Background: Guariento (1310-1370), sometimes incorrectly named Guerriero, was the first Paduan painter of distinction.
Achievements: The only date distinctly known in his career is 1355, when, having already acquired high renown in his native city, he was invited by the Venetian authorities to paint a Paradise, and some incidents of the war of Spoleto, in the great council-hall of Venice. These works were greatly admired at the time, but have long ago disappeared under repaintings.
His works in Padua have suffered much. In the church of the Eremitani are allegories of the Planets, and, in its choir, some small sacred histories in dead colour, such as an Ecce Homo; also, on the upper walls, the life of Saint Augustine, with some other subjects. A few fragments of other paintings by Guariento remain in Padua.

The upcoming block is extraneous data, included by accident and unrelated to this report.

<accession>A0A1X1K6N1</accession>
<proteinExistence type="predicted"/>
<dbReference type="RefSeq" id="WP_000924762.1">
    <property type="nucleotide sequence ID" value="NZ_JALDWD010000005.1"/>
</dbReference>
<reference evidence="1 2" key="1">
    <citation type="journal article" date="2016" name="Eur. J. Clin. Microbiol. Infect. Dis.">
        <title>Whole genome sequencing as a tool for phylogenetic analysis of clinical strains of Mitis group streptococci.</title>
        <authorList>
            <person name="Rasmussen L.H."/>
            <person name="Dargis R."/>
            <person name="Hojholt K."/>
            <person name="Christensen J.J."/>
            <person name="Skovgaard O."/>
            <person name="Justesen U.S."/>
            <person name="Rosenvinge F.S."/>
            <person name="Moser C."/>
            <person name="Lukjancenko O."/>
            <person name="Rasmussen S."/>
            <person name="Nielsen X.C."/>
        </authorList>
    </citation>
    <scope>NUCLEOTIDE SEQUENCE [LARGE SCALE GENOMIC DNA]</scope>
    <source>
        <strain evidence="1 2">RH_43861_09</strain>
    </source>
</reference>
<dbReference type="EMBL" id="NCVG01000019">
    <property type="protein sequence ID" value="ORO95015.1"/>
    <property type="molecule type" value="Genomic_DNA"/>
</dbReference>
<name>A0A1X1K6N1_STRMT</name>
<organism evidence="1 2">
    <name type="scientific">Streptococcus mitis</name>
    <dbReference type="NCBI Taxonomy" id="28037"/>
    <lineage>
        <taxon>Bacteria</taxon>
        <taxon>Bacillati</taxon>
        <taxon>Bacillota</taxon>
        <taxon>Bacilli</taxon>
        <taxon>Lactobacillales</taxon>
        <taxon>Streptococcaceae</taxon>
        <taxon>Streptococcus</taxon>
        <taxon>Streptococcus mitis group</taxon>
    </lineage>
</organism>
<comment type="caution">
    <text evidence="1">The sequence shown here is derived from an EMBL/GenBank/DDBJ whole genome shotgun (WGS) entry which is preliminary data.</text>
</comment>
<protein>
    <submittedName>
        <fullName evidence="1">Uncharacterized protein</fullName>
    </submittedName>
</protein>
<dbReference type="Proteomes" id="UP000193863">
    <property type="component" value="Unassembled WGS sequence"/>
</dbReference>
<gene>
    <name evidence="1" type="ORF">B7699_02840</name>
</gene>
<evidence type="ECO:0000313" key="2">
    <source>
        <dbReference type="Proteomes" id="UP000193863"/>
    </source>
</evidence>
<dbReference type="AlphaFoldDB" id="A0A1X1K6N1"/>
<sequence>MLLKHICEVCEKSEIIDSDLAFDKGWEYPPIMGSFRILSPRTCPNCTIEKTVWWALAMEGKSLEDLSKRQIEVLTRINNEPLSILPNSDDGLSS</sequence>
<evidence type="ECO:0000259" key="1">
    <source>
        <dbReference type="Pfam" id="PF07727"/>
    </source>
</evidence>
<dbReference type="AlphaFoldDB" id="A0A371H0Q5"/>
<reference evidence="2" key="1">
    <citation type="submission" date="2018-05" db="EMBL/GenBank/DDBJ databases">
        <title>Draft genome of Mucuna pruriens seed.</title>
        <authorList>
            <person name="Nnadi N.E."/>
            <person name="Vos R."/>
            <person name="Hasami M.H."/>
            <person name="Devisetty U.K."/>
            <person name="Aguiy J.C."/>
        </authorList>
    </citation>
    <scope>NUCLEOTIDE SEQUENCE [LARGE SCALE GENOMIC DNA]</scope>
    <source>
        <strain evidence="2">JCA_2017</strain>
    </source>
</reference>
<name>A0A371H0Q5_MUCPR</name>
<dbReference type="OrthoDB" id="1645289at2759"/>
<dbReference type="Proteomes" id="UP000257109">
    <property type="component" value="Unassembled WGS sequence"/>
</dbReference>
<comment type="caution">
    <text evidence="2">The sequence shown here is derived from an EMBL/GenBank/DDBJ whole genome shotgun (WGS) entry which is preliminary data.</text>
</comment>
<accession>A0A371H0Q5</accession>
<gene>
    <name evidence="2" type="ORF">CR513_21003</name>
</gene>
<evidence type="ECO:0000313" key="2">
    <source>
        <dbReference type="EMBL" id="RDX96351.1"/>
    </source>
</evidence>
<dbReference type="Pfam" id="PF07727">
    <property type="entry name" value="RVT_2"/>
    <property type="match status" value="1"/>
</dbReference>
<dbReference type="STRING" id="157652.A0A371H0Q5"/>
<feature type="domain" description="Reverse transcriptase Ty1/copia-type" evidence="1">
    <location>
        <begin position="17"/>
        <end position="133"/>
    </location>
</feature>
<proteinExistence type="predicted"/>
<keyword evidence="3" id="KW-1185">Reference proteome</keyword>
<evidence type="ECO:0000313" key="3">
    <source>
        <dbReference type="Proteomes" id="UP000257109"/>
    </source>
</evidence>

In the gallery of Bassano del Grappa is a Crucifixion piece, carefully executed, and somewhat superior to a merely traditional method of handling, although on the whole Guariento must rather be classed in that school of art which preceded Cimabue than as having advanced in his vestiges; likewise two other works in Bassano, ascribed to the same hand. The painter is buried in the church of San Bernardino, Padua.